8. The writing's nice but there just wasn't anything here to draw me in. The logline tells me this is a story about a woman remembering her past, which isn't all that compelling. If something noteworthy happened in her past, perhaps include that in the log line.

    The opening itself is basically description and memories. In the end, we learn she doesn't want to be there, which raises the question why, but because I don't know anything about this woman except that she loves Nantucket, I don't really care.

    Perhaps instead of reminiscing about the past island watching with her brother, you could have her reminisce about whatever happened that makes her not want to return. Show us the troubles she's walking into.

  9. Wow. Very nice. I found this entry totally captivating. It's not at all what I typically read, but this drew me in with her memory of her and her brother. Nicely done.

    In terms of crits, I wonder if the second half of the logline isn't a little too vague. I think some hint of what these long-ago memories are wouldn't not be out of place (otherwise it risks feeling somewhat generic).

    Best of luck with it!

  10. First let me say that this is not a favorite genre of mine, but I did keep reading so I think there is something promising here. I felt that the second line of the logline was too generic and could benefit from a few details. The first paragraph felt a little slow to me. Like other readers I didn't love the 'uncomfortably fresh' line, but I think the first paragraph could be easily tightened so we get to the hook sooner. Obviously she doesn't want to come back to the island and I immediately want to know why. Good luck.

  11. I too agree with some commenters above that the first and second paragraphs could be transposed. The use of italics, I don’t feel is necessary. That sentence could read “everything felt heavy and close” to the same effect.

    The title seems long but compelling. I might edit it to “Like Fireworks from Nantucket”, but that’s probably overstepping here.

    These 250 words attract my interest, and would definitely read on. I like Janey already and want to understand more of what happened to her. Maybe a hint of any bad memories could be inserted in the last paragraph, or even the first and second. If something bad happened, and it’s a challenge to return, then I want to feel more of that sense of being unsettled and apprehensive and less of the reverence for childhood summer days. But 250 words is short, and perhaps you get on to that rather quickly in the pages that follow. I’m just eager to read more.

    I would delete “of course” and a few other things. But all in all, I really enjoyed reading this entry; I love a story that starts with a journey, and this story portends lots of reckoning and growth—an intelligent story about real issues. Very nice writing. Congratulations and good luck!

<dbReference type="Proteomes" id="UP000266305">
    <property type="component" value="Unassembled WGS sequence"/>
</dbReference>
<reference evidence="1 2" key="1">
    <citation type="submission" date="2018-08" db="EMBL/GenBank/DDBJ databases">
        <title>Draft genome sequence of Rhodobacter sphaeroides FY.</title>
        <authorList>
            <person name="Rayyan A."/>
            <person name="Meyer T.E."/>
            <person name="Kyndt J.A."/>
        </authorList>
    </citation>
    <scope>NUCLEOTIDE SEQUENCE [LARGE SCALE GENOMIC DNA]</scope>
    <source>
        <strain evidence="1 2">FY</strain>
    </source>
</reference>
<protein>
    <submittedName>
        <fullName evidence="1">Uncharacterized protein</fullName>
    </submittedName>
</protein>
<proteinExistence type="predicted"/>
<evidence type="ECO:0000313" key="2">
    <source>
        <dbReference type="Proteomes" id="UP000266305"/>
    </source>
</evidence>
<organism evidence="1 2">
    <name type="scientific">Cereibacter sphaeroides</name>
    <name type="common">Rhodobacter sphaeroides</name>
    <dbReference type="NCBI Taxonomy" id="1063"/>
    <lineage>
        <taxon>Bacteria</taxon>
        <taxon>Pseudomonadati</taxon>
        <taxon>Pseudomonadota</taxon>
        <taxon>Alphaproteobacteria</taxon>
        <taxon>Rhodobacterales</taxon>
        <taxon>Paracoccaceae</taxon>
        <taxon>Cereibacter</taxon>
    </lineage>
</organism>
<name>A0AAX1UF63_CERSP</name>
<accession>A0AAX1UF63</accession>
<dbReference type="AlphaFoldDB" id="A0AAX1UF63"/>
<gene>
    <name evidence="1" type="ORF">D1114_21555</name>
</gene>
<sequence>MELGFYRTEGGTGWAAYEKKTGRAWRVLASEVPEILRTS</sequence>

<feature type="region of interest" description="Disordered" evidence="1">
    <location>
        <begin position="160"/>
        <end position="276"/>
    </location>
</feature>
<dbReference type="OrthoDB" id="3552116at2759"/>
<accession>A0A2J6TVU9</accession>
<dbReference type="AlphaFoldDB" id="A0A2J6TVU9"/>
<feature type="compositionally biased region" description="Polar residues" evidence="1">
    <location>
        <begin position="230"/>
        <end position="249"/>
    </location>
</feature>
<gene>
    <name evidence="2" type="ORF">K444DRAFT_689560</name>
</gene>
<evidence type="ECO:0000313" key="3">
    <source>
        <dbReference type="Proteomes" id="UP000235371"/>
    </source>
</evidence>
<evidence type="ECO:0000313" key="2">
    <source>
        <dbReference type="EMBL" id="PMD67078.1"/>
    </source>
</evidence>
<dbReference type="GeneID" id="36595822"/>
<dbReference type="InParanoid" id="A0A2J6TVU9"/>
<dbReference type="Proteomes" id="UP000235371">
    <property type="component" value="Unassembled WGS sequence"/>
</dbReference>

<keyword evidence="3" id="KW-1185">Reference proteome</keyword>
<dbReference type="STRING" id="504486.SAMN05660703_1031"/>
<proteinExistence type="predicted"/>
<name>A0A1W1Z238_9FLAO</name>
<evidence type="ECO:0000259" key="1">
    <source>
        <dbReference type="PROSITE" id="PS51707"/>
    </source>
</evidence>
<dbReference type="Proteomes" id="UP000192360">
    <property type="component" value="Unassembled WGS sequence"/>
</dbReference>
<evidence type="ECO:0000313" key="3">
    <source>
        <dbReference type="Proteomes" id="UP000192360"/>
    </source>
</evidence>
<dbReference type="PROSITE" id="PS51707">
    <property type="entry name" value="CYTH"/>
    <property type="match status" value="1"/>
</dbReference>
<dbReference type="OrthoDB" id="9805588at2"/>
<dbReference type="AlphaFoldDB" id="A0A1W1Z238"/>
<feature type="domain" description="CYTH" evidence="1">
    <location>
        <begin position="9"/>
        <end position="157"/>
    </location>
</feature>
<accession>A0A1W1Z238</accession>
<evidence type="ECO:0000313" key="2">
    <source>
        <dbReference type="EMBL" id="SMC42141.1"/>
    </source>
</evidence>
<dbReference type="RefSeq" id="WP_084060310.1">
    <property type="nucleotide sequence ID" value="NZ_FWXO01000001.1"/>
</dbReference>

12. This opening successfully puts me into a boat heading for Nantucket. I like the sensory details, and it's nice, the way that she spotted the island first even though she was younger sets up the relationship. Agree with other commenters that the first graph goes on too long, and pushes the summer/sun past when you need to for an opening.

    I thought that some kind of story or character contrast was coming up, the summer of a girlhood when she could "see" and this foggy summer when she is blinded by haze, but it doesn't arrive. I am not sure what the seven years connects back to.

    I like the feeling of the story and the log line and the MC has a likable voice, I think the material just needs a little tweaking.

    Nancy Bilyeau

  13. Lovely logline—this sounds like a beautiful story.

    The formatting read a bit off to me, I think you might want to move the backstory to after establishing that she’s returning to the island. Or perhaps trim the backstory as the last few paragraphs read a bit overly descriptive—with elements that I’d assume you’re going to expand upon later in the book. Otherwise, it reads a bit too introspective.

    There were areas that read a bit formal. Ex: “For even as a child”.

    Once we’re in her head, in the present, perhaps clarify where she’s returning from? Are there immediate conflicts that arise with her having to return? I think you could use this time to draw out more of the tensions, more of the anxiety she’s feeling now, in contrast to what we’re told the island used to represent.

    Overall, the writing is beautiful and the premise sounds really intriguing! Good luck!